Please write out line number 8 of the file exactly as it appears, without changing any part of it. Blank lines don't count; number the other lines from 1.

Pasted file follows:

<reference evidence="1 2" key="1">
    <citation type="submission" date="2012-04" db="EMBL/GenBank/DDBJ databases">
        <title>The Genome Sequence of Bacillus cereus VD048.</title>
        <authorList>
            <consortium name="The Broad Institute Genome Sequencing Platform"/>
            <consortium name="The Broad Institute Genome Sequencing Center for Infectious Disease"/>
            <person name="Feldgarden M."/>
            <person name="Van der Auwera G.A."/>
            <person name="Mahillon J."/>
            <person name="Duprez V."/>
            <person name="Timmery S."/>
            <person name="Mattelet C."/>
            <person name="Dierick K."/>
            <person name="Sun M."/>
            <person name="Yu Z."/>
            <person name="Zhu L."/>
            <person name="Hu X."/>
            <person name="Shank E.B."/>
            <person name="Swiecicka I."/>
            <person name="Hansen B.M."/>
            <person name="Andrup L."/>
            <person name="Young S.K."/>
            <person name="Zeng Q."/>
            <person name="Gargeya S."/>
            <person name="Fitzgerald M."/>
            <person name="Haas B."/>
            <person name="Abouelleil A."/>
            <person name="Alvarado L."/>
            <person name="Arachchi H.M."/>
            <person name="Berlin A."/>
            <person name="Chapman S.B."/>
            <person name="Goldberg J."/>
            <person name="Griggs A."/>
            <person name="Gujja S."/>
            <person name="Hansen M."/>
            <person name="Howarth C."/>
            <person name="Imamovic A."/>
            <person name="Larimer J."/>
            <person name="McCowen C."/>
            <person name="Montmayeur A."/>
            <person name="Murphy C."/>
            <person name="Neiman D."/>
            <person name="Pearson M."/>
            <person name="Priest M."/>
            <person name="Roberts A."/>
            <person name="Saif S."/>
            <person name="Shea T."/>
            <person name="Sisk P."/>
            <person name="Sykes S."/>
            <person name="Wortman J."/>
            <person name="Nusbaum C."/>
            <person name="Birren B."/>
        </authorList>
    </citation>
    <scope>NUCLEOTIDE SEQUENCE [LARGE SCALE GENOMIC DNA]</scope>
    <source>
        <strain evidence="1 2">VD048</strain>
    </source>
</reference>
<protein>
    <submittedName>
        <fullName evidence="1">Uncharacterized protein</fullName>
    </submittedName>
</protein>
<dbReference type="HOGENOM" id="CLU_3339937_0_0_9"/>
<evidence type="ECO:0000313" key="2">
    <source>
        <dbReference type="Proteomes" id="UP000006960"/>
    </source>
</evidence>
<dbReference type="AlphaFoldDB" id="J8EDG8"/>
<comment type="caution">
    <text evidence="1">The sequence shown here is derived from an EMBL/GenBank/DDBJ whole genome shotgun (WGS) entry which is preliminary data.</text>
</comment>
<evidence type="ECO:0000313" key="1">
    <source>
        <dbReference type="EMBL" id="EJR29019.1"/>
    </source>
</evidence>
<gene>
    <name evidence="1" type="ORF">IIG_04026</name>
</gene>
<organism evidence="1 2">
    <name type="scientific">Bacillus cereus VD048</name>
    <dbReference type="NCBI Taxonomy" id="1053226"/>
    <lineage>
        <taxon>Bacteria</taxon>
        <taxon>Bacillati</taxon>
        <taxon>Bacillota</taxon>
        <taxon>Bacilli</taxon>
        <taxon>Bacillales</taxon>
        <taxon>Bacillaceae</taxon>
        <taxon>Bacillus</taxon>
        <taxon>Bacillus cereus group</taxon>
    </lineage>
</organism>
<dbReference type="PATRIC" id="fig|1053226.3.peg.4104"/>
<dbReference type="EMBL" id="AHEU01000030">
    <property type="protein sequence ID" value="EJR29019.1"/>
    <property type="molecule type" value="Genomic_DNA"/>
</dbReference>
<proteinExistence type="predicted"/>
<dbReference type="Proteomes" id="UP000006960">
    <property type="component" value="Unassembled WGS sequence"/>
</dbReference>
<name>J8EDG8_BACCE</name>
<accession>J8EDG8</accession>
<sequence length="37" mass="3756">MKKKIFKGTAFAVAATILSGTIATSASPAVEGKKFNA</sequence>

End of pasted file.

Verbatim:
            <person name="Van der Auwera G.A."/>